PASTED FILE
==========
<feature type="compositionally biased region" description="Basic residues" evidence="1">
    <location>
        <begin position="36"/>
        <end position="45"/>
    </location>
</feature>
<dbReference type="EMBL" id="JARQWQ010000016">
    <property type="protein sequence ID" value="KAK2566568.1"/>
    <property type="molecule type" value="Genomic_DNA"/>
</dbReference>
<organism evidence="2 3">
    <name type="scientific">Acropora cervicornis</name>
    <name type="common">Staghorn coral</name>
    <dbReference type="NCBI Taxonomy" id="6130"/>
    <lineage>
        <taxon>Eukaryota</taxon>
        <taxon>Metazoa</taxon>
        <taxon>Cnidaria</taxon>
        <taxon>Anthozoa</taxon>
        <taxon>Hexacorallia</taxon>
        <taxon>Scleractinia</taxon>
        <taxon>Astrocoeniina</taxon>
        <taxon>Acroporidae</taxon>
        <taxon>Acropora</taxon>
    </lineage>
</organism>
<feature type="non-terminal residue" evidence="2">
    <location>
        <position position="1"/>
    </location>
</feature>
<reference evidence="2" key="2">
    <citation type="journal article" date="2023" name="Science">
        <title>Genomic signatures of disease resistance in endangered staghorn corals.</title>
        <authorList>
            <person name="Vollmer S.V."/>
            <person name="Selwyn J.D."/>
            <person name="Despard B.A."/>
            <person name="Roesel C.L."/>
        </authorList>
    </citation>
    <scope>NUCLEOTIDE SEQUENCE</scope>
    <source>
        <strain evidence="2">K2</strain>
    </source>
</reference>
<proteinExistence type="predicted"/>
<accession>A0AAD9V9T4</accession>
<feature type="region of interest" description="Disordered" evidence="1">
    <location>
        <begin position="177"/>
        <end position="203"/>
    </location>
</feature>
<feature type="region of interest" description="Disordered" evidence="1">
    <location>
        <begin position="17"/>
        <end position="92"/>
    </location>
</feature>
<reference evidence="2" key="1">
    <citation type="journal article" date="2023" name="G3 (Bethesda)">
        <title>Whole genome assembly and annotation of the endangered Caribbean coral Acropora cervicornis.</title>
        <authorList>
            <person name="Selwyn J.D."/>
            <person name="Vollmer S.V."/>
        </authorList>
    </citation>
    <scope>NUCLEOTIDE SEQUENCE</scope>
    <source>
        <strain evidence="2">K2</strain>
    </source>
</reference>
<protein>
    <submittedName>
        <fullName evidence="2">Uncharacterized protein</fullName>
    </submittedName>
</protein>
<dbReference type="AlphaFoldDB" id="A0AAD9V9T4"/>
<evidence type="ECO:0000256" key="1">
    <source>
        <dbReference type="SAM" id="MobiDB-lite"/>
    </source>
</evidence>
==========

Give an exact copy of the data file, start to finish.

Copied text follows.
<feature type="compositionally biased region" description="Basic residues" evidence="1">
    <location>
        <begin position="36"/>
        <end position="45"/>
    </location>
</feature>
<dbReference type="EMBL" id="JARQWQ010000016">
    <property type="protein sequence ID" value="KAK2566568.1"/>
    <property type="molecule type" value="Genomic_DNA"/>
</dbReference>
<organism evidence="2 3">
    <name type="scientific">Acropora cervicornis</name>
    <name type="common">Staghorn coral</name>
    <dbReference type="NCBI Taxonomy" id="6130"/>
    <lineage>
        <taxon>Eukaryota</taxon>
        <taxon>Metazoa</taxon>
        <taxon>Cnidaria</taxon>
        <taxon>Anthozoa</taxon>
        <taxon>Hexacorallia</taxon>
        <taxon>Scleractinia</taxon>
        <taxon>Astrocoeniina</taxon>
        <taxon>Acroporidae</taxon>
        <taxon>Acropora</taxon>
    </lineage>
</organism>
<feature type="non-terminal residue" evidence="2">
    <location>
        <position position="1"/>
    </location>
</feature>
<reference evidence="2" key="2">
    <citation type="journal article" date="2023" name="Science">
        <title>Genomic signatures of disease resistance in endangered staghorn corals.</title>
        <authorList>
            <person name="Vollmer S.V."/>
            <person name="Selwyn J.D."/>
            <person name="Despard B.A."/>
            <person name="Roesel C.L."/>
        </authorList>
    </citation>
    <scope>NUCLEOTIDE SEQUENCE</scope>
    <source>
        <strain evidence="2">K2</strain>
    </source>
</reference>
<proteinExistence type="predicted"/>
<accession>A0AAD9V9T4</accession>
<feature type="region of interest" description="Disordered" evidence="1">
    <location>
        <begin position="177"/>
        <end position="203"/>
    </location>
</feature>
<feature type="region of interest" description="Disordered" evidence="1">
    <location>
        <begin position="17"/>
        <end position="92"/>
    </location>
</feature>
<reference evidence="2" key="1">
    <citation type="journal article" date="2023" name="G3 (Bethesda)">
        <title>Whole genome assembly and annotation of the endangered Caribbean coral Acropora cervicornis.</title>
        <authorList>
            <person name="Selwyn J.D."/>
            <person name="Vollmer S.V."/>
        </authorList>
    </citation>
    <scope>NUCLEOTIDE SEQUENCE</scope>
    <source>
        <strain evidence="2">K2</strain>
    </source>
</reference>
<protein>
    <submittedName>
        <fullName evidence="2">Uncharacterized protein</fullName>
    </submittedName>
</protein>
<dbReference type="AlphaFoldDB" id="A0AAD9V9T4"/>
<evidence type="ECO:0000256" key="1">
    <source>
        <dbReference type="SAM" id="MobiDB-lite"/>
    </source>
</evidence>